Although set in the â€™50s, the story-line of â€˜Khwabon Ke Musafirâ€™ is as relevant today as it was in yesteryear says Tazeen Jawed.
Art that can find relevance with its audience will stay alive forever and the truth of this statement was witnessed in NAPA Repertory Theatre’s latest play â€˜Khwabon Ke Musafirâ€™. Though penned by Intezar Hussein a good 52 years ago, the conflicts touched upon in the play, such as modernity versus tradition, science versus religion, and status as opposed to values, are still relevant to the audience today. Perhaps, it is also indicative of the fact that Pakistani society has not made much progress and is still busy debating the importance of science and the value of miracles.
The plot of the story is very simple: Kishwar (Aeman Tariq) is a young girl and her mother, Booji, (Bakhtawar Mazhar) wants her to get married as soon as possible. There are two obvious candidates for her hand in marriage. One is her westernized cousin, Shahid (Ali Shaikh), who is always impeccably dressed, boasts incessantly about his knowledge of English and European literature, and gives job interviews that he claims go brilliantly. The other is a simpleton cousin,
affectionately called Iffo Bhai (Ali Rizvi) by Kishwar, who is financially dependent on Kishwar’s father and is always cooking up one business scheme after another, but who is also in love with Kishwar.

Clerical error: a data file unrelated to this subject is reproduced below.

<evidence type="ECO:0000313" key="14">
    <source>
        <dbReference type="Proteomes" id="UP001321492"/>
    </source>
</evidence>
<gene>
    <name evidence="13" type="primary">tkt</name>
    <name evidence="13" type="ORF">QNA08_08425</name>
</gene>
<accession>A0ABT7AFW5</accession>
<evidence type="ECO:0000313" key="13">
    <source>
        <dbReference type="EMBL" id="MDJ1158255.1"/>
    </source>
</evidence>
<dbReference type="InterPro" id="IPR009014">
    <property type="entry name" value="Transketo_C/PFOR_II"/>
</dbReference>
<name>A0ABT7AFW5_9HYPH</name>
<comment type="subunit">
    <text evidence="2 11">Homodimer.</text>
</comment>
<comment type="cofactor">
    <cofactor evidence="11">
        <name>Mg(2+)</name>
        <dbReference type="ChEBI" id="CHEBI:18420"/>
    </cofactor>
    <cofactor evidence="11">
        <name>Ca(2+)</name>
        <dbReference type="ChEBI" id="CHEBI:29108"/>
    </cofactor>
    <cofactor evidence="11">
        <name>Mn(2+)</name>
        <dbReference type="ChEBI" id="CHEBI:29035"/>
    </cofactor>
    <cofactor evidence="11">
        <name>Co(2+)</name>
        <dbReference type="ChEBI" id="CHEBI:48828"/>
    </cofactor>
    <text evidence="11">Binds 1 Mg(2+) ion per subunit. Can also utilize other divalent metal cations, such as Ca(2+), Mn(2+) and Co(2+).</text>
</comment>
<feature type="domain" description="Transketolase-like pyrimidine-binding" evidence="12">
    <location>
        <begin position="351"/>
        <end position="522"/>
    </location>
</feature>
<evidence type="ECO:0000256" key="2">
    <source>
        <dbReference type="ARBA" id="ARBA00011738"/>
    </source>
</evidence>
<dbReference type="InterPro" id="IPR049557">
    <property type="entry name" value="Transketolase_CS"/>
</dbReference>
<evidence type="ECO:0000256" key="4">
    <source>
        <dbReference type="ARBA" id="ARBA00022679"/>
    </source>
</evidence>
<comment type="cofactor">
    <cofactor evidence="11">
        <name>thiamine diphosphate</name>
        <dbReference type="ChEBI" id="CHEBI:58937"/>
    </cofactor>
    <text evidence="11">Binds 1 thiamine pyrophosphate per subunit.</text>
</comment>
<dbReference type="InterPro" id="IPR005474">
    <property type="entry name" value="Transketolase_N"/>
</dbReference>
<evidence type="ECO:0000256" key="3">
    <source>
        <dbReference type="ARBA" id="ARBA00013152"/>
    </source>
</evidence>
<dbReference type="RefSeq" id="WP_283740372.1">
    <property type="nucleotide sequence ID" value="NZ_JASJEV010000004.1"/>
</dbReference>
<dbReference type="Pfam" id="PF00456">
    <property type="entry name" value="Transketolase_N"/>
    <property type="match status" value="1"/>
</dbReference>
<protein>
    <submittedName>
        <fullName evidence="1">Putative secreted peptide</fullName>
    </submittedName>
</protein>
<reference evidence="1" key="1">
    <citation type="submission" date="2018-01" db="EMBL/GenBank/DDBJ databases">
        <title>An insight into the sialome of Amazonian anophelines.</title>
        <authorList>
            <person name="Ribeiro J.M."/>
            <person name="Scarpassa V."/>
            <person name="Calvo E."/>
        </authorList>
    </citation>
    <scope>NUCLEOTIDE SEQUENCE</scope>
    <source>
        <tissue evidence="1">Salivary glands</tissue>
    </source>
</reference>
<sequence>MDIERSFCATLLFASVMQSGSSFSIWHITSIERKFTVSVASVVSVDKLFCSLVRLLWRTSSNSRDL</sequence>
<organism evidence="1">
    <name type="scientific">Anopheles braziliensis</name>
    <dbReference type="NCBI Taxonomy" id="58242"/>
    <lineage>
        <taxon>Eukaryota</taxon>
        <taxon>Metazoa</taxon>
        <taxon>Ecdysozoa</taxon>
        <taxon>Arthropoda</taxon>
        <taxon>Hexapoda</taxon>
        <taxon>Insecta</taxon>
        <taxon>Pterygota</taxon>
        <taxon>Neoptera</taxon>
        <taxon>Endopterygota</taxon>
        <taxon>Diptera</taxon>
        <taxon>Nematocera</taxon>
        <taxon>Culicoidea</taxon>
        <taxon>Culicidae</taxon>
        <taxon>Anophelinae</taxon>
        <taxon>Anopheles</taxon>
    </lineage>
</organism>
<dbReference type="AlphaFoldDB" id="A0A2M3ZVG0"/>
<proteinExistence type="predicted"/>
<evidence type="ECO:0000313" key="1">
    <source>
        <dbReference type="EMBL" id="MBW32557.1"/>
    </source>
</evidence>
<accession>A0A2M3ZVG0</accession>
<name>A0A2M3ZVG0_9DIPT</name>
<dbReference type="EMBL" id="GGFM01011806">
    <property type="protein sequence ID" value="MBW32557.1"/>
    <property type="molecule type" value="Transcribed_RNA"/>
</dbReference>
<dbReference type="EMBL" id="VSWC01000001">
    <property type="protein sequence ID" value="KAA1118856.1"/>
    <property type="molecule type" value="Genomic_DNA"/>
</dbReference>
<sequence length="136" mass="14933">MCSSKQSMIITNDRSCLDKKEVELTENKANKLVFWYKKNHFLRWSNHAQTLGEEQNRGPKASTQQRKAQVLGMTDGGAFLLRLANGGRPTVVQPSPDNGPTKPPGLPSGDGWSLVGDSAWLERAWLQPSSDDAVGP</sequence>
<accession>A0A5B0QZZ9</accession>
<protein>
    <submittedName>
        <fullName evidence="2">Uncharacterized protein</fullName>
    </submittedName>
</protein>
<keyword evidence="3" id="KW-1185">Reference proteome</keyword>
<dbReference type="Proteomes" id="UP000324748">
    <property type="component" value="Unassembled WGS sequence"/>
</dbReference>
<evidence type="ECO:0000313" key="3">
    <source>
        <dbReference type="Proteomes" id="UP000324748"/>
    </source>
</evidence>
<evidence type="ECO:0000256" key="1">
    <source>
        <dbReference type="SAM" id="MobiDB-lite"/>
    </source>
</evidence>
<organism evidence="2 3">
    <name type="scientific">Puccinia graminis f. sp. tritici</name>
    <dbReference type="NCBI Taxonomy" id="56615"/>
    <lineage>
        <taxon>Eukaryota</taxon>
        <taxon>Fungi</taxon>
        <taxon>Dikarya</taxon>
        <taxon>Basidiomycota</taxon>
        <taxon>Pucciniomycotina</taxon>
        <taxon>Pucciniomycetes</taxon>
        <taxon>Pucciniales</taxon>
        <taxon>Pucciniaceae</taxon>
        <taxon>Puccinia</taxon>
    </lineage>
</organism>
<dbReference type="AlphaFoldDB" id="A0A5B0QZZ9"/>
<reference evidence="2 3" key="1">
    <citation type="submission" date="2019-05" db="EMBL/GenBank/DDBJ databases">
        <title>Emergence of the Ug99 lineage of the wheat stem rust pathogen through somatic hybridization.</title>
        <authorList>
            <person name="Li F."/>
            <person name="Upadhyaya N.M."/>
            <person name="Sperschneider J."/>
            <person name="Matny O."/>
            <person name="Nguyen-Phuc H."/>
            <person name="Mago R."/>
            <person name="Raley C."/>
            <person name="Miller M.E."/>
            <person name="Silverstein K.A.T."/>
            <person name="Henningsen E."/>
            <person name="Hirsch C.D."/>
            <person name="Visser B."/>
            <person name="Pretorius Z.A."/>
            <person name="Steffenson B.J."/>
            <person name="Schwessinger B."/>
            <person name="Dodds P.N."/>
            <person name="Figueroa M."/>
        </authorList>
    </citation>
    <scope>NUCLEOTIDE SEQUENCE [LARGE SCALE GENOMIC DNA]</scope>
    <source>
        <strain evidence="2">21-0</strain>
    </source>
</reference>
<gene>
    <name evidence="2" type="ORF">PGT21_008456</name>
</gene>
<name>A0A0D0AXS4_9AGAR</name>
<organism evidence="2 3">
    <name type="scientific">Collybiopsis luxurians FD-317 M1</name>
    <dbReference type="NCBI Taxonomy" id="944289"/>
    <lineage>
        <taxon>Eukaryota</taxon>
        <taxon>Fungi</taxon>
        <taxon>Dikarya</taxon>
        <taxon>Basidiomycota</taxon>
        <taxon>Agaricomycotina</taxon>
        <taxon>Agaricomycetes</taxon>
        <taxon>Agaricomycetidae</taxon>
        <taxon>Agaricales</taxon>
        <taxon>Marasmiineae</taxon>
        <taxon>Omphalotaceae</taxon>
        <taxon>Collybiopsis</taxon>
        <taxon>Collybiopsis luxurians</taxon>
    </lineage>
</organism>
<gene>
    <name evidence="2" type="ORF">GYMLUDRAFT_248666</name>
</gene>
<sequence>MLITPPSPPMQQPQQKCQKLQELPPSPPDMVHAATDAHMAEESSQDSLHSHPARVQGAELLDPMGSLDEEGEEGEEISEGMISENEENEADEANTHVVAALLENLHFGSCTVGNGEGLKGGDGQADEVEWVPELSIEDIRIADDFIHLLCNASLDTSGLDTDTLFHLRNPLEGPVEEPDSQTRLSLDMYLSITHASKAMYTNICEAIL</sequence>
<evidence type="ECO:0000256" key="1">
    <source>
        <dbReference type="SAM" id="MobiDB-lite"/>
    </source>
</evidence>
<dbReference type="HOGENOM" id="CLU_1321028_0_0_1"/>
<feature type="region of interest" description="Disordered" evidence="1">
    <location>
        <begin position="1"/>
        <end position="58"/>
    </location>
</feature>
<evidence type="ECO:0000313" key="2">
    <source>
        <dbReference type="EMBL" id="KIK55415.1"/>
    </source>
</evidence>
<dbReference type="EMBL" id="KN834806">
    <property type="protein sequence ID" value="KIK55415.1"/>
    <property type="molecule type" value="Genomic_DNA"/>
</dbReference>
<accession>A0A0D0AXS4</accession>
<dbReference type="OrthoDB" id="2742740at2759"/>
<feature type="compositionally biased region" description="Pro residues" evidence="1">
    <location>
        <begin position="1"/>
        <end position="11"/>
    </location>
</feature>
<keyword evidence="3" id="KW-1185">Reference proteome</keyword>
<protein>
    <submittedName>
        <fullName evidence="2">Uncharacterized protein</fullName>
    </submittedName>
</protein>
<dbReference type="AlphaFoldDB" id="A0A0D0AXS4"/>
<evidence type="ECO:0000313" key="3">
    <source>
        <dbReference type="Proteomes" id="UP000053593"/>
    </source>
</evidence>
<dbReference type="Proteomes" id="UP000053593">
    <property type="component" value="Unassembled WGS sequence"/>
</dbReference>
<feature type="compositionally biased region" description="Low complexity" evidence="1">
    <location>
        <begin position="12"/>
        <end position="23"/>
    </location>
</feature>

While Booji is constantly fretting about Kishwar’s marriage and trying her level best to court Shahid’s mother, Bari Bua, (Ayesha Khan), her husband Mian Ji is not too keen on his wife’s efforts and does not care much for Shahid whom he deems a wanna-be â€˜goraâ€™. He would rather discuss politics and scientific advancement of the west with his friend, Master Sahib, and his barber who frequently calls on his house to trim his beard and cut his hair. Kishwar, on the other hand, is shown chatting with a caged parrot that never speaks, symolising in a way, her own life where her opinion is never sought.
If at one end, the play mocks the extremely anglicized Shahid who does not wish to marry a â€˜purdahâ€™ clad girl, at the other, it also makes us wonder about the plight of people like Master Sahib who have to deal with parochialism, provincialism and regressive behaviours. There is also the character of Mian Ji who shuns every thing progressive because it is western, without weighing their pros and cons. Booji dreams of finding a perfect son-in-law who has a government job and a not-too threatening mother. Iffo dreams of one scheme after another to strike it rich but is not enterprising enough to follow through. Bari Bua dreams of spending her son’s future income and lording over a docile daughter-in-law. In addition, there is Bandu, the barber who has the strangest opinion on everything, from kite-flying to international politics.